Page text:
Unicast Reverse Path Forwarding (uRPF)

Hi Laz

Thanks for the info, but I think your second statement is incorrect. According to this page:

When you configure an access control list (ACL) and a packet fails the Unicast RPF check, the Unicast RPF checks the ACL to see if the packet should be dropped (by using a deny statement in the ACL) or forwarded (by using a permit statement in the ACL). Regardless of whether the packet is dropped or forwarded, the packet is counted in the global IP traffic statistics for Unicast RPF drops and in the interface statistics for Unicast RPF.

So it seems that permitting traffic through an ACL doesn’t bypass the URPF check, but does in effect override it.


Hello Paul

Yes I stand corrected. So first the uRPF is checked regardless of the access list, and if and only if uRPF cannot find a reverse path for the packet, then it is either dropped or forwarded based on the ACL that has been specified using the ip verify unicast source reachable via command.

Thanks for the clarification!


Hi Rene,

I have couple of questions.

  1. Can i enable uRPF on both ingress & egress interface?
  2. I read somewhere that uRPF rely on CEF table. So we should enable CEF as well to work with uRPF?
  3. How uRPF work with equal & unequal cost load balancing? Like OSPF & EIGRP?


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Hello Ajay

uRPF is a feature that checks the source address on a packet and compares it to the routing table. This means that by definition, uRPF will ONLY function on incoming packets. It can be enabled on any interface, but it will only operate on incoming packets on that interface. Packets that are exiting an interface have already gone through the routing table lookup and thus any uRPF operation cannot be applied to them.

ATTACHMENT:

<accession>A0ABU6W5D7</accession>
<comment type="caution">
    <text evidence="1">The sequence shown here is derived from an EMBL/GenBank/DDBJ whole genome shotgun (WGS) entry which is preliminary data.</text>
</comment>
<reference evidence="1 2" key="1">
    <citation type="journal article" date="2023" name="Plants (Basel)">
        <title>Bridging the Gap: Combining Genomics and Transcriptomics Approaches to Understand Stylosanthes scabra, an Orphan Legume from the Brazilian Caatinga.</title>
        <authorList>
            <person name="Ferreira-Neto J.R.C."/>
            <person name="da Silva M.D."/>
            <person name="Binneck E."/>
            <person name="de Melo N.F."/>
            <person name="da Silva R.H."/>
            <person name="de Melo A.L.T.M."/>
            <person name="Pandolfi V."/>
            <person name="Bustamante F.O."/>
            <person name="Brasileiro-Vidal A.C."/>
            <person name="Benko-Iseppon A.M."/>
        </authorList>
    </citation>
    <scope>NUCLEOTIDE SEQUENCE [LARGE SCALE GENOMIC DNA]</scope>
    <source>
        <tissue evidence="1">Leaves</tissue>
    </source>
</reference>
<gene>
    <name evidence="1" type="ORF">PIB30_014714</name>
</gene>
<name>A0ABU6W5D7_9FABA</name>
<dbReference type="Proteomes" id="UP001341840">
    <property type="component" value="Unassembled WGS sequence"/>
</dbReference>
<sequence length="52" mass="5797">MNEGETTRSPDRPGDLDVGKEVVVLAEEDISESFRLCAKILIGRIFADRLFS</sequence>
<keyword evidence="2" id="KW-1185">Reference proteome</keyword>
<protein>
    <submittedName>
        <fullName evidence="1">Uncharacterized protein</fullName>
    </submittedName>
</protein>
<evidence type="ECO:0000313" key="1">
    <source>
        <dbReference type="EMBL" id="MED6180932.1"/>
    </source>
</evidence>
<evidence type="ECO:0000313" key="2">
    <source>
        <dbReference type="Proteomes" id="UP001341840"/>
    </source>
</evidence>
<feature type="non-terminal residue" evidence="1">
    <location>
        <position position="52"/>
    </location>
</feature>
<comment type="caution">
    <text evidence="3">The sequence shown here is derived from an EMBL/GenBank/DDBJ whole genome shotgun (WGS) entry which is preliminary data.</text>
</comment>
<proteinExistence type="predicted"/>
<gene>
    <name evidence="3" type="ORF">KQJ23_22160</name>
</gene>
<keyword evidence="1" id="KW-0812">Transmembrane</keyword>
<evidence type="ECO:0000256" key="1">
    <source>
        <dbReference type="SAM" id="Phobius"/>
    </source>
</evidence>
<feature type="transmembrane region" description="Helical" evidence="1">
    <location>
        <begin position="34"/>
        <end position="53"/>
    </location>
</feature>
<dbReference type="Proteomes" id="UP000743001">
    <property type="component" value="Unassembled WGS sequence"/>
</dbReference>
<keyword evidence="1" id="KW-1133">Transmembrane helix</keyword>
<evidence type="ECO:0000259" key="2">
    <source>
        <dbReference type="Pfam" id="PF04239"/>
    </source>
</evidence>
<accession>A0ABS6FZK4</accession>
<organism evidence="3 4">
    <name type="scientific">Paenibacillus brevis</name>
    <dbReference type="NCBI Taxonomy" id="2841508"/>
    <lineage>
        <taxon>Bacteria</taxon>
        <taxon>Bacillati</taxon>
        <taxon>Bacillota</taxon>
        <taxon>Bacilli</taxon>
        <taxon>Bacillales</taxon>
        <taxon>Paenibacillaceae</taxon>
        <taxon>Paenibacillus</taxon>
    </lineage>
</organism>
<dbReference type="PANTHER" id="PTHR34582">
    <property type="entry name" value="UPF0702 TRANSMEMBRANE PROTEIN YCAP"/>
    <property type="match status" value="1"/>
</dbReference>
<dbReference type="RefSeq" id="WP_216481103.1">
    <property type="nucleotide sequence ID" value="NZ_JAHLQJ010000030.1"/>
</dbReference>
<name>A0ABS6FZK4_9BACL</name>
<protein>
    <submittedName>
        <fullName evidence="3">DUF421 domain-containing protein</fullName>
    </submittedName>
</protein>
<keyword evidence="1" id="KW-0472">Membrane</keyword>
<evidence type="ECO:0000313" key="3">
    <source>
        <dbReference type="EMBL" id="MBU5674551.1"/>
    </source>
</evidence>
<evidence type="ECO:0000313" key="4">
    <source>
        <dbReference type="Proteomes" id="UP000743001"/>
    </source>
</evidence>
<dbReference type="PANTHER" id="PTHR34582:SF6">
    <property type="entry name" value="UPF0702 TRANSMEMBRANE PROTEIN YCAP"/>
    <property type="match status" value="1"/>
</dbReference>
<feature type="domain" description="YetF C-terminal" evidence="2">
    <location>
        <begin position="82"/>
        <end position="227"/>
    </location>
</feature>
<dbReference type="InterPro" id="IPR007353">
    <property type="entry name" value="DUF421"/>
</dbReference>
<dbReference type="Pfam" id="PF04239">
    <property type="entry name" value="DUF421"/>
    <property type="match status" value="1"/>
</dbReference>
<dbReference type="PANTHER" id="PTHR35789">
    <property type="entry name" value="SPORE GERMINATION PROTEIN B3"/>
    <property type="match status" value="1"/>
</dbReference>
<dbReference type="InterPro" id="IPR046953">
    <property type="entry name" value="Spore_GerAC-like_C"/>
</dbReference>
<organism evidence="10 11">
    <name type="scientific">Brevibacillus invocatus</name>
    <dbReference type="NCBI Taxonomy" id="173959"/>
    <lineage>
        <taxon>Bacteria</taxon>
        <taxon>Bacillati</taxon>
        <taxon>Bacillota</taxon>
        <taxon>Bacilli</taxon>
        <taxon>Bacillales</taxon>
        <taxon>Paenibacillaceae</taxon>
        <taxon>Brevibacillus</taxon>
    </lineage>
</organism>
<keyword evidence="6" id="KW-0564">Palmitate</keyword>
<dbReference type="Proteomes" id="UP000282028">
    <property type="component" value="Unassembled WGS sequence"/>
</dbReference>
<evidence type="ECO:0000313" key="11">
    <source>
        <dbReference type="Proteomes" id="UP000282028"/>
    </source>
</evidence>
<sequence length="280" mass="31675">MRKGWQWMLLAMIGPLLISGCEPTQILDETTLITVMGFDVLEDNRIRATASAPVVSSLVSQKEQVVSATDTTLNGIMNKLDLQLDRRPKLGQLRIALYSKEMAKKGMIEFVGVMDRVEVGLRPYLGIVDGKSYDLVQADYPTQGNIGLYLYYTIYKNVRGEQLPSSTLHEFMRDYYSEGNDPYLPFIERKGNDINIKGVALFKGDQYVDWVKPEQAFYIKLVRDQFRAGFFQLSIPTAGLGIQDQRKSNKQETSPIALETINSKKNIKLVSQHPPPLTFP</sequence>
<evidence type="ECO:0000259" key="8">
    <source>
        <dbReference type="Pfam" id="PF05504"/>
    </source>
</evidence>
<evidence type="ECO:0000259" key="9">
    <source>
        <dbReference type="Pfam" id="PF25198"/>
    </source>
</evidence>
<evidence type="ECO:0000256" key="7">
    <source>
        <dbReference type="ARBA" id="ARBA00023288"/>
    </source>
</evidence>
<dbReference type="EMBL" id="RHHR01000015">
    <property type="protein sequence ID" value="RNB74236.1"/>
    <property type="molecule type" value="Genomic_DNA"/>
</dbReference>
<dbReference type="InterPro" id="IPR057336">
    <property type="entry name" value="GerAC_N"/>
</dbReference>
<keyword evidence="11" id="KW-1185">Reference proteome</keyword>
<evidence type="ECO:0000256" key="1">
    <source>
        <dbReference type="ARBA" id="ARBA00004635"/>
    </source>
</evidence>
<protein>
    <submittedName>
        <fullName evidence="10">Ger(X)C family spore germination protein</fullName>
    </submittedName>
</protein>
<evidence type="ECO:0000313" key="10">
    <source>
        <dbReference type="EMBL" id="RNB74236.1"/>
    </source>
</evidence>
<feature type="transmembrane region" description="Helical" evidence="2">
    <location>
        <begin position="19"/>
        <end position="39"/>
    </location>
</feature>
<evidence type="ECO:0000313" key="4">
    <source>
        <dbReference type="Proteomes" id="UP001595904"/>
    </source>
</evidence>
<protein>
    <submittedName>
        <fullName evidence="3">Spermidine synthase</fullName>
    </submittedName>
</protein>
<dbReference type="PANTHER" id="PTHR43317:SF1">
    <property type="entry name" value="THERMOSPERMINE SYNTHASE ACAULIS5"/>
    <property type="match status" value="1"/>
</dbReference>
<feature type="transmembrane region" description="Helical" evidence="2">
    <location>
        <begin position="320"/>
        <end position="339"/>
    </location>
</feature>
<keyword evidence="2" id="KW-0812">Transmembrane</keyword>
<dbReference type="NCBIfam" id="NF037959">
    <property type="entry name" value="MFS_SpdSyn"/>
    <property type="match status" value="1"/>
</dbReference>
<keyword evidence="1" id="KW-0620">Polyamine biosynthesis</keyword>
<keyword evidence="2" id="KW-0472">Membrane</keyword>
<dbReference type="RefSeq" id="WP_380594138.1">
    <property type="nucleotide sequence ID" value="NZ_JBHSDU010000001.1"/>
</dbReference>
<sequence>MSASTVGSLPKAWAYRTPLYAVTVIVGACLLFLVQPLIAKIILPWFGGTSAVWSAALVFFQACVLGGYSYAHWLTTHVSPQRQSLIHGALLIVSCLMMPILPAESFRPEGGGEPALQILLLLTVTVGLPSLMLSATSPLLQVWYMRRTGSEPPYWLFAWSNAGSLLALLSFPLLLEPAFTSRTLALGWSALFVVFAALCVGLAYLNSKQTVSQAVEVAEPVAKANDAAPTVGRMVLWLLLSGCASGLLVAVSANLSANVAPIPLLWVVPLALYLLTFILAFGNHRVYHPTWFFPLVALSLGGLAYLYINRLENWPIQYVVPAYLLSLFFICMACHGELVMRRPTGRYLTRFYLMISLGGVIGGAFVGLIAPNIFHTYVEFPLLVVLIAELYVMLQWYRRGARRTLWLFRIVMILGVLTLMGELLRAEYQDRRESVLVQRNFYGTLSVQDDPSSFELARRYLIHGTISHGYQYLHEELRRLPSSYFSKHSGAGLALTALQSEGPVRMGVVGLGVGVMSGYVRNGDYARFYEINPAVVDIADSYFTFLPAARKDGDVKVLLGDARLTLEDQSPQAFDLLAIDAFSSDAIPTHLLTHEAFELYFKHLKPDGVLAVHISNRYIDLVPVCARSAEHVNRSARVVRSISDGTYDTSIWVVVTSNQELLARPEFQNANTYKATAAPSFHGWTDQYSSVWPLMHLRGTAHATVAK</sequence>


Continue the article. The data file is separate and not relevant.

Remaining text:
Yes this is correct. According to Cisco:

An important consideration for deployment is that Cisco Express Forwarding switching must be enabled for Unicast RPF to function. This command has been enabled by default as of IOS version 12.2. If it is not enabled, administrators can enable it with the following global configuration command: ip cef

CEF is enabled by default on most routers so it is not so much of a concern. However, you must confirm that CEF is enabled for uRPF to operate.

uRPF is not actually a routing operation. It essentially checks certain conditions and if those conditions are met, the packet can then be routed normally. It doesn’t come into play at all in load balancing or routing protocol path manipulation. In this sense, it functions more like an access list than a routing protocol. Once the conditions are met (either in loose or strict mode) the packet can then be routed normally using whatever routing protocol and whatever load balancing functionality has been configured. If they are not met, the packet is dropped before it even gets to the routing table lookup.

I hope this has been helpful!


May I know more Detail about Self-pinging.
I confuse about that

Hello NyiNyi

When you enable uRPF, it checks to see that the source of the packet is in the routing table. However, whenever a router (or any network device) pings itself, the packet flow is emulated, because the packets are actually sourced from the CPU and enter the interface buffer from inside the router itself. The return path to the router’s own CPU doesn’t go via an interface, therefore it will not be routed, therefore, the source address will not be checked against the routing table and will be dropped.